If I Could Preach Only One Sermon: Love God

Contemplating the question, “If you could preach only one sermon, what would it be?” the thought that keeps returning is, “Love God.” 

Perhaps this focus of proclamation comes to mind because our church’s men’s study is going through Jonathan Edwards’ Charity and Its Fruits based on 1 Corinthians 13.  Profound indeed it is that whatever we endeavor for God—however much according to His commands in the littlest jots and tittles—profits us absolutely nothing before the Lord without His love as its source and sum. 

Thus, Jesus calls out the orthodox church of Ephesus with a severe warning about losing her first love for Him (Revelation 2:4).  In one of our men’s studies, we somberly mused on the possibility of going in and out of the church’s doors and pews guided by the regulative principle while completely void of any real worship for hours without love!

Of course, we are to obey God.  In fact, our obedience is a litmus test for whether our love for God is true. A want of willingness to submit to God in whatever He commands is symptomatic of a lack of love for Him.  The opposite of love is at the heart of our not obeying God’s commandments, which is how God describes our love for Him (Exodus 20:5-6; Deuteronomy 7:9; John 14:15; 1 John 5:3; 2 John 1:6). 

It breaks one’s heart to see how much love is lost on the things of the lost that should be poured out to God in grateful, adoring, and sincere service (1 John 2:15).  Whereas in our example to follow we see perfect love for God expressed in Jesus His perfect Son by His perfect obedience (John 14:31; Psalm 40:8; Hebrews 10:9).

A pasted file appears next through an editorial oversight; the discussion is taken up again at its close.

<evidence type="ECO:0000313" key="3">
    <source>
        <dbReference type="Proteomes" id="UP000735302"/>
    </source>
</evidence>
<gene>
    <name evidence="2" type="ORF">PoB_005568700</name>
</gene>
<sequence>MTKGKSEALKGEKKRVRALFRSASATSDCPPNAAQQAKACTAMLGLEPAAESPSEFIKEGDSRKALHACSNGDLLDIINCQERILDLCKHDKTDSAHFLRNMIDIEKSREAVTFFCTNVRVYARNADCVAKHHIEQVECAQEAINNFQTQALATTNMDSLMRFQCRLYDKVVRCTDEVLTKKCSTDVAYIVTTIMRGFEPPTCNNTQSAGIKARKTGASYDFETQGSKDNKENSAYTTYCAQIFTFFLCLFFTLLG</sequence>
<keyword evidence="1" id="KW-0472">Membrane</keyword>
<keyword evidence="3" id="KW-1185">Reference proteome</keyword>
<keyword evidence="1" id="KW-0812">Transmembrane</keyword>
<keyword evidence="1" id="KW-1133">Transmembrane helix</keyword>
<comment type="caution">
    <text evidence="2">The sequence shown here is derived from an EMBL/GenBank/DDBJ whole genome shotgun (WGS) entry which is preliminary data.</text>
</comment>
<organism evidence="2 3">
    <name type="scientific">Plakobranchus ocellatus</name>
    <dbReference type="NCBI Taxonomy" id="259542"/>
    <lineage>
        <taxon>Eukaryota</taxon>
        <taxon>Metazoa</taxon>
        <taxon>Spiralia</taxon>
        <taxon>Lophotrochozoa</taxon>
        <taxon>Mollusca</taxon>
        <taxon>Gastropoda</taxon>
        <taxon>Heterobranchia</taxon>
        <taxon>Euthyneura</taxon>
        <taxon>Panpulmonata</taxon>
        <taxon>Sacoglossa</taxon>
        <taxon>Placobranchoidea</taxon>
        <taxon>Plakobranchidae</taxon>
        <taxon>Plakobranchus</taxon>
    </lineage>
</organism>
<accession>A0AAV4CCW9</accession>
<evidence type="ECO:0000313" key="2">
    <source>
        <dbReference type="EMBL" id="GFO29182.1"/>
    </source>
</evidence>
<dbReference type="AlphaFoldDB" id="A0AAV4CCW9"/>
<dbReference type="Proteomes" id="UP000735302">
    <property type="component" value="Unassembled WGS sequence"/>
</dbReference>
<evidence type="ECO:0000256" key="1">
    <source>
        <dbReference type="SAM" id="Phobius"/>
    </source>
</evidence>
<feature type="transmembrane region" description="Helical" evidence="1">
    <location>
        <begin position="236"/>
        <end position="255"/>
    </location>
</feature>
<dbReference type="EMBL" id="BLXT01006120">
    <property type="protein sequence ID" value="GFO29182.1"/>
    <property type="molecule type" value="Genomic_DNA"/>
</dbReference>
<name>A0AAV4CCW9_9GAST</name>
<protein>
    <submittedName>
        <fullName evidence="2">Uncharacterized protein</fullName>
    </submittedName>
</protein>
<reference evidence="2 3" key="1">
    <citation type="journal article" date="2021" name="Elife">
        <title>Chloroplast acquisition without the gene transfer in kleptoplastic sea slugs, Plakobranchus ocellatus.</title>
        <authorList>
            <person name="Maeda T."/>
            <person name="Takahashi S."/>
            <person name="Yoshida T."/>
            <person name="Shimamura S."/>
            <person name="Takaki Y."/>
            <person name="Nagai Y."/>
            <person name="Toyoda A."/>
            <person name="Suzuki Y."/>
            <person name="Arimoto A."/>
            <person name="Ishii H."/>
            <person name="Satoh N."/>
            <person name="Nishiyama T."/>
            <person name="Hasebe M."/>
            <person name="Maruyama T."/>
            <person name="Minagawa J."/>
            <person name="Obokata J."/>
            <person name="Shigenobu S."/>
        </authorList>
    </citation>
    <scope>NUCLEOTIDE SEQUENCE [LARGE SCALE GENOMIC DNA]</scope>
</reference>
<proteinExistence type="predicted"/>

Edwards writes: “Love ... will dispose our hearts to submission to the will of God, for we are more willing that the will of those we love should be done, than of others.”[1]  As I ponder nine years of ministry, it strikes me how much a call for myself and others to love God is so paramount though seemingly basic—we are not nearly as likely to follow Christ as He so directs us because we are so faint in genuine love for our Savior while so severe in self-infected affection. 

And this lack of reciprocating God’s love received is seen in how little we truly love one another (1 John 4:8; 1 John 4:20-21).  Thus Jesus teaches the Bible’s second greatest commandment is to love one another as mutual brethren in His Body (Matthew 22:39).

Let us also remember that Jesus taught the first and greatest commandment in Scripture is to love our God with all our heart, soul, and mind (Matthew 22:36-38).  He quoted the “Great Shema” in Deuteronomy 6:4-5 (Hear O Israel!) and we ought not miss this call to listen connected with the summons to obey God’s commands from our hearts in verse six. 

So when we are tempted to sin (which is the transgression of God’s Law, 1 John 3:4), we should look our brethren in the eyes and ourselves in the mirror and ask, “Do you love God?”  The degree of our doing or not doing what God requires will give the answer to how much our hearts beat for the Lord as “ours”, if at all.

Not only was love Christ’s motivation to do God’s will and so it should and must be ours—love was the Father’s motivation and movement in saving us (John 3:16; 1 John 3:16; 1 John 4:9).  What’s more, God is love and love is of Him (1 John 4:7-8).  So a deficiency of loving God is a very lack of our LORD.

And if one will not love God now on earth, neither will he find himself loving God later in heaven.  And that would mean his entire life will prove in the afterlife to be completely empty.  May the unbeliever be broken hearted so that a love for God would enter his soul.

And for the believer?  O love the LORD, all ye his saints ... (Psalm 31:23).  Be thankful He calls you His beloved and call Him more devotedly, “My beloved”.  And as your heart grieves for not loving God back whole-heartedly, remember our love for God comes out of His love for us (1 John 4:19) and so ask the Lord to help you love Him more.

Grant Van Leuven has been feeding the flock at the Puritan Evangelical Church of America in San Diego, CA, since 2010.  He and his wife, Fernanda, have five covenant children: Rachel, Olivia, Abraham, Isaac, and Gabriel.  He earned his M.Div. at the Reformed Presbyterian Theological Seminary in Pittsburgh, PA.



Jonathan Edwards, Christian Love: Originally published as Charity and Its Fruits (Marshallton, Del.: The National Foundation for Christian Education, date?) , 4.

 


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